Siegfried Hecker, director emeritus of Los Alamos National Laboratory and an internationally recognized expert in plutonium science, global threat reduction, and nuclear security, has been chosen by the American Association for the Advancement of Science (AAAS) to receive the 2013 Award for Science Diplomacy.
Hecker was honored by AAAS for his "lifetime commitment to using the tools of science to address the challenges of nuclear proliferation and nuclear terrorism and his dedication to building bridges through science during the period following the end of the Cold War."
"For over two decades, Dr. Hecker has worked on international nuclear security activities and fostered cooperation with the Russian nuclear laboratories to secure and safeguard the vast stockpile of ex-Soviet fissile materials," said AAAS Chief International Officer Vaughan Turekian.
In nominating Hecker for the award, Glenn E. Schweitzer, director of the Office for Central Europe and Eurasia at the National Academies, noted that he "has been particularly effective in working with government officials and scientific colleagues in Russia, Kazakhstan, and North Korea, and his activities in those countries form the basis for this nomination." He added that Hecker's "global reach has extended far beyond those three countries," with the United States and many other nations benefitting from the international partnerships developed by Hecker.
Hecker served as director of Los Alamos from 1986 to 1997 and as a senior fellow at the lab until July 2005. He currently is a research professor in the department of management science and engineering at Stanford University and a senior fellow at Stanford's Freeman Spogli Institute for International Studies. He was co-director of the university's Center for International Security and Cooperation from 2007 through 2012.
In the early 1990s, Hecker initiated the "lab-to-lab" program to foster cooperation among nuclear weapons laboratories in the United States and the former Soviet Union. The effort was very effective in improving the control, accounting and security of nuclear materials, Turekian said, and also provided opportunities for underemployed Russian weapons scientists who might otherwise be tempted to transfer their expertise to other nations.
In 2004, Stanford professor John Lewis asked Hecker to accompany him on a trip to North Korea. Hecker was allowed to take an extensive tour of the Yongbyon nuclear complex and, in a conference room at Yongbyon, was permitted to hold a sample in a glass jar of what the North Koreans said was plutonium. Upon his return to the United States, Hecker and his technical colleagues at Los Alamos were able to simulate the conditions in the North Korean conference room and conclude that the attributes of the sample in the jar were consistent with plutonium. He reported to the U.S. government that North Korea's claim to have produced nuclear devices from reprocessed plutonium was credible. After that first trip, Hecker returned to North Korea annually through 2010.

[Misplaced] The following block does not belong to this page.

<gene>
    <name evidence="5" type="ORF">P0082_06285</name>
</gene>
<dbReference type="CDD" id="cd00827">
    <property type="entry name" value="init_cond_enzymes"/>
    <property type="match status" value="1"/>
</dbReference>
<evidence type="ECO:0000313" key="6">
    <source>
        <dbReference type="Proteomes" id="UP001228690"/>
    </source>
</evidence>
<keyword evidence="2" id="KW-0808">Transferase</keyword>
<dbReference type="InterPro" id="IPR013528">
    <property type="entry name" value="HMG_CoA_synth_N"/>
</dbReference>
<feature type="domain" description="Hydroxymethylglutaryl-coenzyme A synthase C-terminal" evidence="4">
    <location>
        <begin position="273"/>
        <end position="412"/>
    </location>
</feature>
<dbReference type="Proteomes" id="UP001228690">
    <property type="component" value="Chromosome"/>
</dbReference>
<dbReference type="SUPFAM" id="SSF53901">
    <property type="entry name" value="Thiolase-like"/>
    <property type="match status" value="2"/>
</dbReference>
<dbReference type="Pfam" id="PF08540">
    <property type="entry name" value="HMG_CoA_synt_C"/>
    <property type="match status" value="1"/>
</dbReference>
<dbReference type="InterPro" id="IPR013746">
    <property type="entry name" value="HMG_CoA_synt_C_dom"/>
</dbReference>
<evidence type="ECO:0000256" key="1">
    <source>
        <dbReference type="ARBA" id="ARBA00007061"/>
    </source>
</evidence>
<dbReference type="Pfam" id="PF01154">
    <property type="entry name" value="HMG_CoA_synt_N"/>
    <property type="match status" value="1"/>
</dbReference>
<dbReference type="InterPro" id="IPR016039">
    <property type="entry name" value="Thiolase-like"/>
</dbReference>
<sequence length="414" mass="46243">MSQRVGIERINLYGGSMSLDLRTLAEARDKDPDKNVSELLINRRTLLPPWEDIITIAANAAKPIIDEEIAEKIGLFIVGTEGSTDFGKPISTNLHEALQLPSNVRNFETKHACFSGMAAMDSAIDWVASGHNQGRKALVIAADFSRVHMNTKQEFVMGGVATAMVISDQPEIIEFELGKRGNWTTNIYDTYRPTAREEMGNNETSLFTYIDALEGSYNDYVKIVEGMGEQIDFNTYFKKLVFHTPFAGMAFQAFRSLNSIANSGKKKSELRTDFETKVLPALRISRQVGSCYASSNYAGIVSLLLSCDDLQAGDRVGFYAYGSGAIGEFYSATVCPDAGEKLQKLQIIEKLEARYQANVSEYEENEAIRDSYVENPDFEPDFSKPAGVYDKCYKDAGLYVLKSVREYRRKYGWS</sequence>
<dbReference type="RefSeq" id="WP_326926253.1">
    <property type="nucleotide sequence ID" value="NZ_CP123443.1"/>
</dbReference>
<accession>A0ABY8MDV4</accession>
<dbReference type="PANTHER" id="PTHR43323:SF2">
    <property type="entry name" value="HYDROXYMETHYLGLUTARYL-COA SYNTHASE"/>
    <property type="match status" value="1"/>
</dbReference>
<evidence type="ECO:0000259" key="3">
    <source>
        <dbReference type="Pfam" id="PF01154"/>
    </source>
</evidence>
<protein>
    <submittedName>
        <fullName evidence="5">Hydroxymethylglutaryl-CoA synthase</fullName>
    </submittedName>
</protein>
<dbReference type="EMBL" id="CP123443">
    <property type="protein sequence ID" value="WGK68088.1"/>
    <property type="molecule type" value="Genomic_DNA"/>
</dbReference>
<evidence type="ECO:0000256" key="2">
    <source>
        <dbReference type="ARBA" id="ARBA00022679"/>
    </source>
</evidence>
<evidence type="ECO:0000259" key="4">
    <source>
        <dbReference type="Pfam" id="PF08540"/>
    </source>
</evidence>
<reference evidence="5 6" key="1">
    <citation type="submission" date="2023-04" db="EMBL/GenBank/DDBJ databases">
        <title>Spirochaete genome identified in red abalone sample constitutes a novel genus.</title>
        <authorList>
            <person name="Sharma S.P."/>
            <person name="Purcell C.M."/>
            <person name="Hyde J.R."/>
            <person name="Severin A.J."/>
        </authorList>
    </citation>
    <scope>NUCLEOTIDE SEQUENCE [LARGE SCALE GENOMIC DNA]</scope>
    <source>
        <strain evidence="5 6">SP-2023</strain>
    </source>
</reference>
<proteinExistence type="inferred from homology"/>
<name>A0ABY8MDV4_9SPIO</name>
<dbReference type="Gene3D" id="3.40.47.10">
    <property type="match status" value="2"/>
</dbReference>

Schweitzer wrote that Hecker's activities can be judged on two outcomes: responsible handling of nuclear materials and prevention of dangerous materials from falling into the wrong hands. "On both counts, he scores very high on anyone's ledger," Schweitzer wrote. "In addition, his openness and respect for the views of others have won important friends for the United States around the world."
Hecker, a metallurgist, received his bachelor's and master's degrees from Case Institute of Technology and doctoral degree from Case Western Reserve University in Cleveland, Ohio. He joined Los Alamos as a graduate research assistant and postdoctoral fellow before returning as a technical staff member following a stint at General Motors Research. He led the laboratory's Materials Science and Technology Division and Center for Materials Science before becoming laboratory director.
Hecker is a member of the National Academy of Engineering, AAAS, and ASM International. He is a foreign member of the Russian Academy of Sciences, a foreign member of the India Institute of Metals and a fellow of the American Academy of Arts Sciences and of the American Physical Society. In 2009 he received the Presidential Enrico Fermi Award.
The AAAS Award for Science Diplomacy (formerly the AAAS International Scientific Cooperation Award) dates to 1992. It recognizes an individual or a small group working in the scientific and engineering or foreign affairs communities making an outstanding contribution to furthering science diplomacy. Renamed in 2010 by the AAAS Board of Directors, the Award consists of a plaque and an honorarium of $5,000.
The AAAS Award for Science Diplomacy will be bestowed upon Hecker during the 180th AAAS Annual Meeting in Chicago, Ill., 13-17 February 2014. A ceremony and reception will be held in the Rouge Room of the Fairmont Chicago Hotel on Friday, 14 February at 6:15 p.m.
The American Association for the Advancement of Science (AAAS) is the world's largest general scientific society, and publisher of the journal, Science as well as Science Translational Medicine and Science Signaling. AAAS was founded in 1848, and includes 261 affiliated societies and academies of science, serving 10 million individuals. Science has the largest paid circulation of any peer-reviewed general science journal in the world, with an estimated total readership of 1 million. The non-profit AAAS is open to all and fulfills its mission to "advance science and serve society" through initiatives in science policy, international programs, science education, and more. For the latest research news, log onto EurekAlert!, www.eurekalert.org, the premier science-news Web site, a service of AAAS.